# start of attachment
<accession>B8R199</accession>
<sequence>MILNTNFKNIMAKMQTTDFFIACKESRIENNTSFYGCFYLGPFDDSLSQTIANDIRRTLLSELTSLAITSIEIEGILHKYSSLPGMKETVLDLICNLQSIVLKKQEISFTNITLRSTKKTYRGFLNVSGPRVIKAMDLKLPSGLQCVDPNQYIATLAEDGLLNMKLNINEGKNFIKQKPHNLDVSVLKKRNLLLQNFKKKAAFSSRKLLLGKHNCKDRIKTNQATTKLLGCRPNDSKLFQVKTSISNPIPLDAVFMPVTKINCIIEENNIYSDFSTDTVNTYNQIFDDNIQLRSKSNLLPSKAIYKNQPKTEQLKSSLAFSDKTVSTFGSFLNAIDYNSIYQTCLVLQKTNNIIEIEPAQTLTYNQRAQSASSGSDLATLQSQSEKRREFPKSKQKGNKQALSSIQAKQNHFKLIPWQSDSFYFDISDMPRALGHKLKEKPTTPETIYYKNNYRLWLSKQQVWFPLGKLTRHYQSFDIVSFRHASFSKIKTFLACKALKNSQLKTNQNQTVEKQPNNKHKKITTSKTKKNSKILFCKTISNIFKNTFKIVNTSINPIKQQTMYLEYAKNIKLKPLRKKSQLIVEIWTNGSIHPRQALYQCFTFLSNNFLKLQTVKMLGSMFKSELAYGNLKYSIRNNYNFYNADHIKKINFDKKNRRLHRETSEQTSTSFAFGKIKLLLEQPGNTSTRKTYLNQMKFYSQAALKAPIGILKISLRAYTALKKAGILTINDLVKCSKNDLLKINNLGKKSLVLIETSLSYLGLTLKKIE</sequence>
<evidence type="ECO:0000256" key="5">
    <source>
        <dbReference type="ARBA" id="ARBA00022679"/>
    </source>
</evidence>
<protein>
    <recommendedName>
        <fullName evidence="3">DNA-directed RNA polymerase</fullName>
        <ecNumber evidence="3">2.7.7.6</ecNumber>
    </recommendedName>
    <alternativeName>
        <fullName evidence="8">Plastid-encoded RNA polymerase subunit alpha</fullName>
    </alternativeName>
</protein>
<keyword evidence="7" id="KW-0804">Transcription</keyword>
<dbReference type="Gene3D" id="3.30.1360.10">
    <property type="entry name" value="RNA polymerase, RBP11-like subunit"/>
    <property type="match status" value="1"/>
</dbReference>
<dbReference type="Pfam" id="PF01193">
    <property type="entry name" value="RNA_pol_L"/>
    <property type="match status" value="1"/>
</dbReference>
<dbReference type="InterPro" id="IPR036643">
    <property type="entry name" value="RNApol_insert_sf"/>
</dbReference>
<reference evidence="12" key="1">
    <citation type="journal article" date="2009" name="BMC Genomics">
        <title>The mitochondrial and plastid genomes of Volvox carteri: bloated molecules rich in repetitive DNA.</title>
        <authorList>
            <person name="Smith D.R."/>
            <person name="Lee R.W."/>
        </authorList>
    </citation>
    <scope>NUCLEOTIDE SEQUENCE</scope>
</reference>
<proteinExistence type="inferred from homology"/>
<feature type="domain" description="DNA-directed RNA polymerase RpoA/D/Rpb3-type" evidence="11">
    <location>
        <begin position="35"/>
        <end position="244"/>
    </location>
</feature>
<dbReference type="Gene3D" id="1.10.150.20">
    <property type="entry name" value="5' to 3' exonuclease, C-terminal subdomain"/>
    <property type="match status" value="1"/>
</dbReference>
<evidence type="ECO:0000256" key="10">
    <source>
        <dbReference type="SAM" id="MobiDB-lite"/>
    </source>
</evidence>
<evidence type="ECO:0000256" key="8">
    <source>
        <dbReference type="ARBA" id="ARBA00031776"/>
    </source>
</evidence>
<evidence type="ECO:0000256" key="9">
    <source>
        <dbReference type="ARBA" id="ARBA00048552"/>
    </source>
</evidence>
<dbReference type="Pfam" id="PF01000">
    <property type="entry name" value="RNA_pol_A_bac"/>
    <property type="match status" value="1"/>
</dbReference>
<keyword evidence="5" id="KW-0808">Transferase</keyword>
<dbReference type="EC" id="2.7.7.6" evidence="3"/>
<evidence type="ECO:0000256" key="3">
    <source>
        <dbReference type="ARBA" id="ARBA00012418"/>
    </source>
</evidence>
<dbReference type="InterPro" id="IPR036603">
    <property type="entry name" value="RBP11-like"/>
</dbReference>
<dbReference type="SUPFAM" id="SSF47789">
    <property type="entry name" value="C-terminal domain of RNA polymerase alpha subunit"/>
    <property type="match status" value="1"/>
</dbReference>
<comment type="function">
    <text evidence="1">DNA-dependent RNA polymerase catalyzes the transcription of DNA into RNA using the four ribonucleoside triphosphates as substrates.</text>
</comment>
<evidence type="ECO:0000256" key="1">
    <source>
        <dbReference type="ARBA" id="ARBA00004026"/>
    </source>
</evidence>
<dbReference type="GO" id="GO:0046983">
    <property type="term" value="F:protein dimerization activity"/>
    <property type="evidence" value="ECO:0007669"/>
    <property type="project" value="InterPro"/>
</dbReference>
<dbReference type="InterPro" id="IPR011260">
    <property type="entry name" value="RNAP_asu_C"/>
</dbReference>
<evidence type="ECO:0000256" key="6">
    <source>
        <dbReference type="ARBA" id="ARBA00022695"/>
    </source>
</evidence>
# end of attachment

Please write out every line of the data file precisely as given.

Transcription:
<accession>B8R199</accession>
<sequence>MILNTNFKNIMAKMQTTDFFIACKESRIENNTSFYGCFYLGPFDDSLSQTIANDIRRTLLSELTSLAITSIEIEGILHKYSSLPGMKETVLDLICNLQSIVLKKQEISFTNITLRSTKKTYRGFLNVSGPRVIKAMDLKLPSGLQCVDPNQYIATLAEDGLLNMKLNINEGKNFIKQKPHNLDVSVLKKRNLLLQNFKKKAAFSSRKLLLGKHNCKDRIKTNQATTKLLGCRPNDSKLFQVKTSISNPIPLDAVFMPVTKINCIIEENNIYSDFSTDTVNTYNQIFDDNIQLRSKSNLLPSKAIYKNQPKTEQLKSSLAFSDKTVSTFGSFLNAIDYNSIYQTCLVLQKTNNIIEIEPAQTLTYNQRAQSASSGSDLATLQSQSEKRREFPKSKQKGNKQALSSIQAKQNHFKLIPWQSDSFYFDISDMPRALGHKLKEKPTTPETIYYKNNYRLWLSKQQVWFPLGKLTRHYQSFDIVSFRHASFSKIKTFLACKALKNSQLKTNQNQTVEKQPNNKHKKITTSKTKKNSKILFCKTISNIFKNTFKIVNTSINPIKQQTMYLEYAKNIKLKPLRKKSQLIVEIWTNGSIHPRQALYQCFTFLSNNFLKLQTVKMLGSMFKSELAYGNLKYSIRNNYNFYNADHIKKINFDKKNRRLHRETSEQTSTSFAFGKIKLLLEQPGNTSTRKTYLNQMKFYSQAALKAPIGILKISLRAYTALKKAGILTINDLVKCSKNDLLKINNLGKKSLVLIETSLSYLGLTLKKIE</sequence>
<evidence type="ECO:0000256" key="5">
    <source>
        <dbReference type="ARBA" id="ARBA00022679"/>
    </source>
</evidence>
<protein>
    <recommendedName>
        <fullName evidence="3">DNA-directed RNA polymerase</fullName>
        <ecNumber evidence="3">2.7.7.6</ecNumber>
    </recommendedName>
    <alternativeName>
        <fullName evidence="8">Plastid-encoded RNA polymerase subunit alpha</fullName>
    </alternativeName>
</protein>
<keyword evidence="7" id="KW-0804">Transcription</keyword>
<dbReference type="Gene3D" id="3.30.1360.10">
    <property type="entry name" value="RNA polymerase, RBP11-like subunit"/>
    <property type="match status" value="1"/>
</dbReference>
<dbReference type="Pfam" id="PF01193">
    <property type="entry name" value="RNA_pol_L"/>
    <property type="match status" value="1"/>
</dbReference>
<dbReference type="InterPro" id="IPR036643">
    <property type="entry name" value="RNApol_insert_sf"/>
</dbReference>
<reference evidence="12" key="1">
    <citation type="journal article" date="2009" name="BMC Genomics">
        <title>The mitochondrial and plastid genomes of Volvox carteri: bloated molecules rich in repetitive DNA.</title>
        <authorList>
            <person name="Smith D.R."/>
            <person name="Lee R.W."/>
        </authorList>
    </citation>
    <scope>NUCLEOTIDE SEQUENCE</scope>
</reference>
<proteinExistence type="inferred from homology"/>
<feature type="domain" description="DNA-directed RNA polymerase RpoA/D/Rpb3-type" evidence="11">
    <location>
        <begin position="35"/>
        <end position="244"/>
    </location>
</feature>
<dbReference type="Gene3D" id="1.10.150.20">
    <property type="entry name" value="5' to 3' exonuclease, C-terminal subdomain"/>
    <property type="match status" value="1"/>
</dbReference>
<evidence type="ECO:0000256" key="10">
    <source>
        <dbReference type="SAM" id="MobiDB-lite"/>
    </source>
</evidence>
<evidence type="ECO:0000256" key="8">
    <source>
        <dbReference type="ARBA" id="ARBA00031776"/>
    </source>
</evidence>
<evidence type="ECO:0000256" key="9">
    <source>
        <dbReference type="ARBA" id="ARBA00048552"/>
    </source>
</evidence>
<dbReference type="Pfam" id="PF01000">
    <property type="entry name" value="RNA_pol_A_bac"/>
    <property type="match status" value="1"/>
</dbReference>
<keyword evidence="5" id="KW-0808">Transferase</keyword>
<dbReference type="EC" id="2.7.7.6" evidence="3"/>
<evidence type="ECO:0000256" key="3">
    <source>
        <dbReference type="ARBA" id="ARBA00012418"/>
    </source>
</evidence>
<dbReference type="InterPro" id="IPR036603">
    <property type="entry name" value="RBP11-like"/>
</dbReference>
<dbReference type="SUPFAM" id="SSF47789">
    <property type="entry name" value="C-terminal domain of RNA polymerase alpha subunit"/>
    <property type="match status" value="1"/>
</dbReference>
<comment type="function">
    <text evidence="1">DNA-dependent RNA polymerase catalyzes the transcription of DNA into RNA using the four ribonucleoside triphosphates as substrates.</text>
</comment>
<evidence type="ECO:0000256" key="1">
    <source>
        <dbReference type="ARBA" id="ARBA00004026"/>
    </source>
</evidence>
<dbReference type="GO" id="GO:0046983">
    <property type="term" value="F:protein dimerization activity"/>
    <property type="evidence" value="ECO:0007669"/>
    <property type="project" value="InterPro"/>
</dbReference>
<dbReference type="InterPro" id="IPR011260">
    <property type="entry name" value="RNAP_asu_C"/>
</dbReference>
<evidence type="ECO:0000256" key="6">
    <source>
        <dbReference type="ARBA" id="ARBA00022695"/>
    </source>
</evidence>